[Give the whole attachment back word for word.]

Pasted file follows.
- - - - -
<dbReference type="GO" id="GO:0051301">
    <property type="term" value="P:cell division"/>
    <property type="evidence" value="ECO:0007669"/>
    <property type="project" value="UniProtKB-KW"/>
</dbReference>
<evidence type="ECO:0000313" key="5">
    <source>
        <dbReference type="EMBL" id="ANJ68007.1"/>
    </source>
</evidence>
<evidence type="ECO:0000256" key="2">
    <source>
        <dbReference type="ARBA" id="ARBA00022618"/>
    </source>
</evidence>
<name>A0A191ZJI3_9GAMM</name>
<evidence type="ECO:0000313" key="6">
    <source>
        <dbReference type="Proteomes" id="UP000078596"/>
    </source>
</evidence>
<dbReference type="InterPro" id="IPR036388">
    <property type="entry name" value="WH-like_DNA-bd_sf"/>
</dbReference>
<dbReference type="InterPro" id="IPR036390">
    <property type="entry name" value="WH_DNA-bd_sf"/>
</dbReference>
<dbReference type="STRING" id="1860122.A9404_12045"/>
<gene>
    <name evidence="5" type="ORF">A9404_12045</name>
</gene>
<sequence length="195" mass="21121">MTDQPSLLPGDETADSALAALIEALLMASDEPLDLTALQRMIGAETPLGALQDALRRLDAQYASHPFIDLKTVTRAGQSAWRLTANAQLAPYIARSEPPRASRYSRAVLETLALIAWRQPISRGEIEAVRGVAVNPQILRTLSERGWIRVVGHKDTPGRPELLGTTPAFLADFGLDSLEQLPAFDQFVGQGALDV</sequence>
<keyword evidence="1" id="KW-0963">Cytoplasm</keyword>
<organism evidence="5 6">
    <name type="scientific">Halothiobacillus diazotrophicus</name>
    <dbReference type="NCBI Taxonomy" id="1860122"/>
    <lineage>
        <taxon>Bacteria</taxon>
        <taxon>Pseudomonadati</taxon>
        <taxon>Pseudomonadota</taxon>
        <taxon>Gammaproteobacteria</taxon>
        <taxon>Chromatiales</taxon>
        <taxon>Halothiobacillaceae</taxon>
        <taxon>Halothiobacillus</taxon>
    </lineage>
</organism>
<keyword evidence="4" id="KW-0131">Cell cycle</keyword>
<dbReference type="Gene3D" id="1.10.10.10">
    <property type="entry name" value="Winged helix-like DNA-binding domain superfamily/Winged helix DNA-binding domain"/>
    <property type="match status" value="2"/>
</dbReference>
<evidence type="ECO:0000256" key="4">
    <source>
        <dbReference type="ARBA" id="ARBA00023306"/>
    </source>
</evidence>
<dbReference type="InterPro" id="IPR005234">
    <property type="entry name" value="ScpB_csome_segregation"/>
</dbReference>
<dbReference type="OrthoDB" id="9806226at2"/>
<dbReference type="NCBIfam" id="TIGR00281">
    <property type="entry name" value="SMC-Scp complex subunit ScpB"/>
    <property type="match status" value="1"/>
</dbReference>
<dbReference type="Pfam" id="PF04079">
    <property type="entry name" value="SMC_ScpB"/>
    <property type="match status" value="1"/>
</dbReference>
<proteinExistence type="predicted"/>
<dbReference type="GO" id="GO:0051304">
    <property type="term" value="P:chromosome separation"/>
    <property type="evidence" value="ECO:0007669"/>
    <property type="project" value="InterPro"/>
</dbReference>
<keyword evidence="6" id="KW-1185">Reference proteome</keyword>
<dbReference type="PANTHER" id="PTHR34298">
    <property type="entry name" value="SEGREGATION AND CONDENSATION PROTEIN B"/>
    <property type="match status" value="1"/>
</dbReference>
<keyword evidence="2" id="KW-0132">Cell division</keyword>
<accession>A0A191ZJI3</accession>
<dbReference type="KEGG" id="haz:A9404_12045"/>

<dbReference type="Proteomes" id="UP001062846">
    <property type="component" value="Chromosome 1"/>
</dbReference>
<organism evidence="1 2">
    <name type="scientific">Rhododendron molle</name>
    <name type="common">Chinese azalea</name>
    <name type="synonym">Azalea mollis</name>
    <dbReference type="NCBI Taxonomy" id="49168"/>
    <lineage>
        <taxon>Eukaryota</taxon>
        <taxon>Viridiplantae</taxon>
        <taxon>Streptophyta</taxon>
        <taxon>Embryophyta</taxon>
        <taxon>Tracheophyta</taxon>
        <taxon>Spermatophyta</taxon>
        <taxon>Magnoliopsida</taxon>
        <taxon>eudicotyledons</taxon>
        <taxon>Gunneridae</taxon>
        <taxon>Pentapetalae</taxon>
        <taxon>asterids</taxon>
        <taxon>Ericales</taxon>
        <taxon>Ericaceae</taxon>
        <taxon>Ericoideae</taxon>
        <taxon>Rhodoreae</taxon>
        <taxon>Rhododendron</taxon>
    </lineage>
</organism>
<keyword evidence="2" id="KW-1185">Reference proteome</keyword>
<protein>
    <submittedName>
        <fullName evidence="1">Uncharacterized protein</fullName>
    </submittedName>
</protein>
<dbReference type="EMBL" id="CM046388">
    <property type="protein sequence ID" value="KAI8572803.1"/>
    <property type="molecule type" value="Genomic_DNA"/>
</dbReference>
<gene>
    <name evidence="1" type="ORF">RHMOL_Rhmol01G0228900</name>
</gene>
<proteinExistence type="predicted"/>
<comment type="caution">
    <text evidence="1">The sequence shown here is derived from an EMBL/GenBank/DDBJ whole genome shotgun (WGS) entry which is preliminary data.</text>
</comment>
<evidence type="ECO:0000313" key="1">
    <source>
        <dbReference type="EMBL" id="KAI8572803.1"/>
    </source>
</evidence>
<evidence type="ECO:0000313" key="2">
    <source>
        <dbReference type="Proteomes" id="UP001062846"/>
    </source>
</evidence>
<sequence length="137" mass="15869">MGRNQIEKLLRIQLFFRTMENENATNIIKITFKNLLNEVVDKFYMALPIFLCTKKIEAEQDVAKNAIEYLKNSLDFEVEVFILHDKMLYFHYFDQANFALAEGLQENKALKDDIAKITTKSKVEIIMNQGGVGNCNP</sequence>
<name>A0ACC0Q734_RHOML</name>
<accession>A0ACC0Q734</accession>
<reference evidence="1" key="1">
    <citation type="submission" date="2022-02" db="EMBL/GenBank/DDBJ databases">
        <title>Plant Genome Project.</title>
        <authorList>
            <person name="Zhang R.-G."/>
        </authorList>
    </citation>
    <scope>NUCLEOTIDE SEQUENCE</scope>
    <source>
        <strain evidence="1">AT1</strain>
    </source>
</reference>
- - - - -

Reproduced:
<dbReference type="GO" id="GO:0051301">
    <property type="term" value="P:cell division"/>
    <property type="evidence" value="ECO:0007669"/>
    <property type="project" value="UniProtKB-KW"/>
</dbReference>
<evidence type="ECO:0000313" key="5">
    <source>
        <dbReference type="EMBL" id="ANJ68007.1"/>
    </source>
</evidence>
<evidence type="ECO:0000256" key="2">
    <source>
        <dbReference type="ARBA" id="ARBA00022618"/>
    </source>
</evidence>
<name>A0A191ZJI3_9GAMM</name>
<evidence type="ECO:0000313" key="6">
    <source>
        <dbReference type="Proteomes" id="UP000078596"/>
    </source>
</evidence>
<dbReference type="InterPro" id="IPR036388">
    <property type="entry name" value="WH-like_DNA-bd_sf"/>
</dbReference>
<dbReference type="InterPro" id="IPR036390">
    <property type="entry name" value="WH_DNA-bd_sf"/>
</dbReference>
<dbReference type="STRING" id="1860122.A9404_12045"/>
<gene>
    <name evidence="5" type="ORF">A9404_12045</name>
</gene>
<sequence length="195" mass="21121">MTDQPSLLPGDETADSALAALIEALLMASDEPLDLTALQRMIGAETPLGALQDALRRLDAQYASHPFIDLKTVTRAGQSAWRLTANAQLAPYIARSEPPRASRYSRAVLETLALIAWRQPISRGEIEAVRGVAVNPQILRTLSERGWIRVVGHKDTPGRPELLGTTPAFLADFGLDSLEQLPAFDQFVGQGALDV</sequence>
<keyword evidence="1" id="KW-0963">Cytoplasm</keyword>
<organism evidence="5 6">
    <name type="scientific">Halothiobacillus diazotrophicus</name>
    <dbReference type="NCBI Taxonomy" id="1860122"/>
    <lineage>
        <taxon>Bacteria</taxon>
        <taxon>Pseudomonadati</taxon>
        <taxon>Pseudomonadota</taxon>
        <taxon>Gammaproteobacteria</taxon>
        <taxon>Chromatiales</taxon>
        <taxon>Halothiobacillaceae</taxon>
        <taxon>Halothiobacillus</taxon>
    </lineage>
</organism>
<keyword evidence="4" id="KW-0131">Cell cycle</keyword>
<dbReference type="Gene3D" id="1.10.10.10">
    <property type="entry name" value="Winged helix-like DNA-binding domain superfamily/Winged helix DNA-binding domain"/>
    <property type="match status" value="2"/>
</dbReference>
<evidence type="ECO:0000256" key="4">
    <source>
        <dbReference type="ARBA" id="ARBA00023306"/>
    </source>
</evidence>
<dbReference type="InterPro" id="IPR005234">
    <property type="entry name" value="ScpB_csome_segregation"/>
</dbReference>
<dbReference type="OrthoDB" id="9806226at2"/>
<dbReference type="NCBIfam" id="TIGR00281">
    <property type="entry name" value="SMC-Scp complex subunit ScpB"/>
    <property type="match status" value="1"/>
</dbReference>
<dbReference type="Pfam" id="PF04079">
    <property type="entry name" value="SMC_ScpB"/>
    <property type="match status" value="1"/>
</dbReference>
<proteinExistence type="predicted"/>
<dbReference type="GO" id="GO:0051304">
    <property type="term" value="P:chromosome separation"/>
    <property type="evidence" value="ECO:0007669"/>
    <property type="project" value="InterPro"/>
</dbReference>
<keyword evidence="6" id="KW-1185">Reference proteome</keyword>
<dbReference type="PANTHER" id="PTHR34298">
    <property type="entry name" value="SEGREGATION AND CONDENSATION PROTEIN B"/>
    <property type="match status" value="1"/>
</dbReference>
<keyword evidence="2" id="KW-0132">Cell division</keyword>
<accession>A0A191ZJI3</accession>
<dbReference type="KEGG" id="haz:A9404_12045"/>

<dbReference type="Proteomes" id="UP001062846">
    <property type="component" value="Chromosome 1"/>
</dbReference>
<organism evidence="1 2">
    <name type="scientific">Rhododendron molle</name>
    <name type="common">Chinese azalea</name>
    <name type="synonym">Azalea mollis</name>
    <dbReference type="NCBI Taxonomy" id="49168"/>
    <lineage>
        <taxon>Eukaryota</taxon>
        <taxon>Viridiplantae</taxon>
        <taxon>Streptophyta</taxon>
        <taxon>Embryophyta</taxon>
        <taxon>Tracheophyta</taxon>
        <taxon>Spermatophyta</taxon>
        <taxon>Magnoliopsida</taxon>
        <taxon>eudicotyledons</taxon>
        <taxon>Gunneridae</taxon>
        <taxon>Pentapetalae</taxon>
        <taxon>asterids</taxon>
        <taxon>Ericales</taxon>
        <taxon>Ericaceae</taxon>
        <taxon>Ericoideae</taxon>
        <taxon>Rhodoreae</taxon>
        <taxon>Rhododendron</taxon>
    </lineage>
</organism>
<keyword evidence="2" id="KW-1185">Reference proteome</keyword>
<protein>
    <submittedName>
        <fullName evidence="1">Uncharacterized protein</fullName>
    </submittedName>
</protein>
<dbReference type="EMBL" id="CM046388">
    <property type="protein sequence ID" value="KAI8572803.1"/>
    <property type="molecule type" value="Genomic_DNA"/>
</dbReference>
<gene>
    <name evidence="1" type="ORF">RHMOL_Rhmol01G0228900</name>
</gene>
<proteinExistence type="predicted"/>
<comment type="caution">
    <text evidence="1">The sequence shown here is derived from an EMBL/GenBank/DDBJ whole genome shotgun (WGS) entry which is preliminary data.</text>
</comment>
<evidence type="ECO:0000313" key="1">
    <source>
        <dbReference type="EMBL" id="KAI8572803.1"/>
    </source>
</evidence>
<evidence type="ECO:0000313" key="2">
    <source>
        <dbReference type="Proteomes" id="UP001062846"/>
    </source>
</evidence>
<sequence length="137" mass="15869">MGRNQIEKLLRIQLFFRTMENENATNIIKITFKNLLNEVVDKFYMALPIFLCTKKIEAEQDVAKNAIEYLKNSLDFEVEVFILHDKMLYFHYFDQANFALAEGLQENKALKDDIAKITTKSKVEIIMNQGGVGNCNP</sequence>
<name>A0ACC0Q734_RHOML</name>
<accession>A0ACC0Q734</accession>
<reference evidence="1" key="1">
    <citation type="submission" date="2022-02" db="EMBL/GenBank/DDBJ databases">
        <title>Plant Genome Project.</title>
        <authorList>
            <person name="Zhang R.-G."/>
        </authorList>
    </citation>
    <scope>NUCLEOTIDE SEQUENCE</scope>
    <source>
        <strain evidence="1">AT1</strain>
    </source>
</reference>